As it turned out he was just pining for the fjords.


Beautiful plumage, eh, the Norwegian Blue?

Mimi and Suzanne

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I'm guessing they are, anyway. My grandmother looks about thirteen and petulant.

Again, Mara, will you aid in the translation? What does this writing on the back say?

Maman's Pictures_16.jpg Maman's Pictures_17.jpg

What does this say?

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My grandfather gave my grandmother 100 Francs, with a note written on it in French.

When Mimi (my grandmother) was on her deathbed, she called my mother in and handed her this 100 Franc note and told her to keep it.

I'd really like to know what it says.

100 Francs.jpg

Mimi and my mother

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While I've been home, I've been rummaging through the attic, where my mother has saved every single item that has entered our house over the past quarter century, using patented technology that transformed our attic into a TARDIS. It's bigger on the inside than it could possibly ever be looking from the outside.

One of the joys of this is being handed the old leather and iron luggage - vintage 1930s - that had in it thousands of photos. Some of them are quite old, dating back as far as 1914, when my great-grandfather was a French naval officer during WW I.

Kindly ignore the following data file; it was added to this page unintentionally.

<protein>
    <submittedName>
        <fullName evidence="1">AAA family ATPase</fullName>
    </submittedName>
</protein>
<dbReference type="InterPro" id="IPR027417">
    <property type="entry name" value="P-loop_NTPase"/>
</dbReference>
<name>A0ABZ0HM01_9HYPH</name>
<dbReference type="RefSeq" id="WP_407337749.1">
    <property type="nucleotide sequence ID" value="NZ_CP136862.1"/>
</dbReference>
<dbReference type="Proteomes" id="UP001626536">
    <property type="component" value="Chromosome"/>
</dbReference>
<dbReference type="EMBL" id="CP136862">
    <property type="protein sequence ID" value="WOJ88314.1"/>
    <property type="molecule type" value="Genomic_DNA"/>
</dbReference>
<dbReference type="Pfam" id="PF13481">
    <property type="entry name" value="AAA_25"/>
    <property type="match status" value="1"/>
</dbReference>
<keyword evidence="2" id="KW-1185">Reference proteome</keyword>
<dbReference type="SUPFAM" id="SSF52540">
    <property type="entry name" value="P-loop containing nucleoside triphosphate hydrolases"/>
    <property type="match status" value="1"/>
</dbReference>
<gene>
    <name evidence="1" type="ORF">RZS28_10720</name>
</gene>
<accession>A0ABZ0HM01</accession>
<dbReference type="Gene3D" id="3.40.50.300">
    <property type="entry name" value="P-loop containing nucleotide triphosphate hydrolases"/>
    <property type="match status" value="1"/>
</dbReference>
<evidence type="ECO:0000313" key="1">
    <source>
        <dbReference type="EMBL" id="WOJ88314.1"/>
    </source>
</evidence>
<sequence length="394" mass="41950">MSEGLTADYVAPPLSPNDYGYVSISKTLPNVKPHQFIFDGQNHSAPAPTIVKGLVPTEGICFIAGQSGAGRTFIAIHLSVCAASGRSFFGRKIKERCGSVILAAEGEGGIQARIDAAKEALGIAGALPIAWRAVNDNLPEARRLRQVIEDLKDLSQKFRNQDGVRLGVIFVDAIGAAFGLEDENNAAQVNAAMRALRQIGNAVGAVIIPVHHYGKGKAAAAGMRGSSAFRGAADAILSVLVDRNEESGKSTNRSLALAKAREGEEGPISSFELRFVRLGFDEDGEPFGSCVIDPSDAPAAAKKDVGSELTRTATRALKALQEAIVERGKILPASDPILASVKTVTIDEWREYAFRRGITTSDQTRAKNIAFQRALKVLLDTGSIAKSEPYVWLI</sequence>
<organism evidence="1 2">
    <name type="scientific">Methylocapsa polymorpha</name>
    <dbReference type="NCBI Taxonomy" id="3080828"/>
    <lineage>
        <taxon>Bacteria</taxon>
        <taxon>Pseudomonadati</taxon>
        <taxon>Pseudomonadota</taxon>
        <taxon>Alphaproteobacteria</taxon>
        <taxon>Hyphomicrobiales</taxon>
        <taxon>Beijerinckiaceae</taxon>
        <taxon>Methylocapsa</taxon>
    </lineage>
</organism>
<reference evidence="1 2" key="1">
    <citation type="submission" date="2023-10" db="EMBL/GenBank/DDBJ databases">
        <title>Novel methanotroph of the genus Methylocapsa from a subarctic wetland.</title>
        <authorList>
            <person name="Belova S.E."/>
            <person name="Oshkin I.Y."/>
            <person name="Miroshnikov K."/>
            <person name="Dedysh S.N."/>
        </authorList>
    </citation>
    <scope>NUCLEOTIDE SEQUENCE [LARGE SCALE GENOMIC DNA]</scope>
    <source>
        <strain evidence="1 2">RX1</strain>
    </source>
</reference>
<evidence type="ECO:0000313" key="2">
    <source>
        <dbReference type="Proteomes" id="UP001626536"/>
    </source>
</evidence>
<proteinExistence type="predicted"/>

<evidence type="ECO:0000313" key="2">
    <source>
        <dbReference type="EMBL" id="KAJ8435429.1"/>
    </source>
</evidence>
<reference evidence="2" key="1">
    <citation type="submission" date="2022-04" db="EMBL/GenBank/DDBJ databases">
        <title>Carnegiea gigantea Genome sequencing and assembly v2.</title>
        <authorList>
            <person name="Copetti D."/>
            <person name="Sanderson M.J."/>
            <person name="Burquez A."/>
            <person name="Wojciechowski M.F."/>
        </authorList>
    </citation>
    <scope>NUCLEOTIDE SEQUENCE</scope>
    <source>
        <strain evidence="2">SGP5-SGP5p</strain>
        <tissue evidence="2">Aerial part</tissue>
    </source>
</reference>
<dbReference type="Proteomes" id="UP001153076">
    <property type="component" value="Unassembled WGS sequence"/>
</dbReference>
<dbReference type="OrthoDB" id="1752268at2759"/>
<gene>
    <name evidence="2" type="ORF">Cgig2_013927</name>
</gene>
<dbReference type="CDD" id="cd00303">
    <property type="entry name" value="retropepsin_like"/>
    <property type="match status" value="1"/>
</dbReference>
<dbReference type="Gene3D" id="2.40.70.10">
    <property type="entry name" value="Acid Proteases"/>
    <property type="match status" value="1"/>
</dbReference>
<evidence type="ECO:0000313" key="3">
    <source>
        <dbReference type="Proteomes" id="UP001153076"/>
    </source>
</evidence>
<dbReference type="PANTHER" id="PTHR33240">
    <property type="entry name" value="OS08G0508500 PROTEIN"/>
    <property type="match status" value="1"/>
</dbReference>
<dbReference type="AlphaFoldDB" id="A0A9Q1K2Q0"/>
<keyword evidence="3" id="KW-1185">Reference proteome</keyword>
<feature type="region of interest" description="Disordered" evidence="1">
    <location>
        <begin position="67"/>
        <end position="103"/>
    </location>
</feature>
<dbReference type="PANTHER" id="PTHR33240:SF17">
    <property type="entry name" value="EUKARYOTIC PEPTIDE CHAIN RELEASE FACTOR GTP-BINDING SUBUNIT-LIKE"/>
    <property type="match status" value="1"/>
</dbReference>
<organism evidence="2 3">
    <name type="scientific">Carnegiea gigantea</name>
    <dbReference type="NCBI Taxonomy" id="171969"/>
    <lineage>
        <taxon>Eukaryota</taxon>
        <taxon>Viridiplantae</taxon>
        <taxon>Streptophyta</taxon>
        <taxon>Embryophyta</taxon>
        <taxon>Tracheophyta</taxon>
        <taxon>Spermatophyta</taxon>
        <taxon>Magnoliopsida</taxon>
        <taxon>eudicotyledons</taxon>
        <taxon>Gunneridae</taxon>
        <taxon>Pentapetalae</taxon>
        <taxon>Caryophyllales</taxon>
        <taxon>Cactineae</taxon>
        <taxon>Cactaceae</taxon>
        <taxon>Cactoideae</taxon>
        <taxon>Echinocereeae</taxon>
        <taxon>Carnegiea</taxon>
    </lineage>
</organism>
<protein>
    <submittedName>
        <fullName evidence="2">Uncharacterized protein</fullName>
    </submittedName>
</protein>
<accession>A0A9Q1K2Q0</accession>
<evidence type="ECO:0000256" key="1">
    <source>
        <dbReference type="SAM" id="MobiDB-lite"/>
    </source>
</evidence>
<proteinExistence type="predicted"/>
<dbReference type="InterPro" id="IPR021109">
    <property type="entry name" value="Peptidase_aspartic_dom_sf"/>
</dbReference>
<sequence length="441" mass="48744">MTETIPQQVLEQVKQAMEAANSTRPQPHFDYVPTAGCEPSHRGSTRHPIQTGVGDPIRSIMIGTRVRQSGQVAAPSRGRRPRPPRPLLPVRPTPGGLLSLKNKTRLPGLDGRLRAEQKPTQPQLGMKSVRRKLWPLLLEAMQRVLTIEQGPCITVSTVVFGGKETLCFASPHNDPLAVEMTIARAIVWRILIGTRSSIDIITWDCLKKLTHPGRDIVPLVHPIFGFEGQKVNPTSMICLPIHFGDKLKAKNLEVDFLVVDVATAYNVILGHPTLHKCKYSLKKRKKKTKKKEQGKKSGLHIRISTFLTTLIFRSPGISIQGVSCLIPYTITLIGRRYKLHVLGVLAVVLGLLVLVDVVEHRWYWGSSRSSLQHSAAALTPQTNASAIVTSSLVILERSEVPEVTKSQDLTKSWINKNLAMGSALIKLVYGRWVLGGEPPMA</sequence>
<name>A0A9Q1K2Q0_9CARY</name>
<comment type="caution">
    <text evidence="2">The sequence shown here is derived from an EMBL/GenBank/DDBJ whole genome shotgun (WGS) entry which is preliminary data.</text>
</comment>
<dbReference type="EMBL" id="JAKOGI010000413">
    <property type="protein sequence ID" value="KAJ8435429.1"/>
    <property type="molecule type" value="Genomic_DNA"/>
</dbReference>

Anyway, here are some for you to look through. First, there's a picture of my mother and grandmother, then there's a photo of my great-grandfather, leaning up against a cannon or cart of some kind.

The price of goods

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Prices are magical. The concept of prices, not nearly as widespread as you might think, is, in my personal opinion the single largest advance in human thinking ever made.

It beats all others - the wheel, Expressionist painting, the concept of a higher power, electricity, the light bulb...the idea that things have costs and these costs can be represented by a single price, that the two are inextricably linked makes nearly all other advances either inevitable or irrelevant.

Global Climate Change

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Aesop told us a story about a boy and a wolf.

Last night, Chris and I outlined a similar story, except in real life.

The most recent edition of the Economist, they outline the threat to North-West Europe from changes in the ocean currents; you can find it here (might require that you view some kind of ad to get to the article, but it's worth it).

While the story itself is narrowly drawn to pertain specifically to the effects on North-West Europe of changes in the Deep Southerly Return Flow, the very fact of this effect gives impetus to the charge that, as a species, we are poor stewards of the earth.

Travelling through CDG airport

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I bumped into a teacher who had just been in Morocco; she lived there 30 years ago. Do not be fooled by the stern mien; she was kind and gracious.

Anne, with an 'e.'

My mother has recovered greatly; she's up and walking around, the pathology report has come back about as good as we might have hoped - and we are holding out high hopes for her recovery.

There are many people who have helped me over the past three weeks, but, because I'm a selfish favoritist, I'm going to thank just two right now.

Contrary to the title, the two people are Ingrida and David, Thomas' father.

About this Archive

This page is an archive of entries from December 2005 listed from newest to oldest.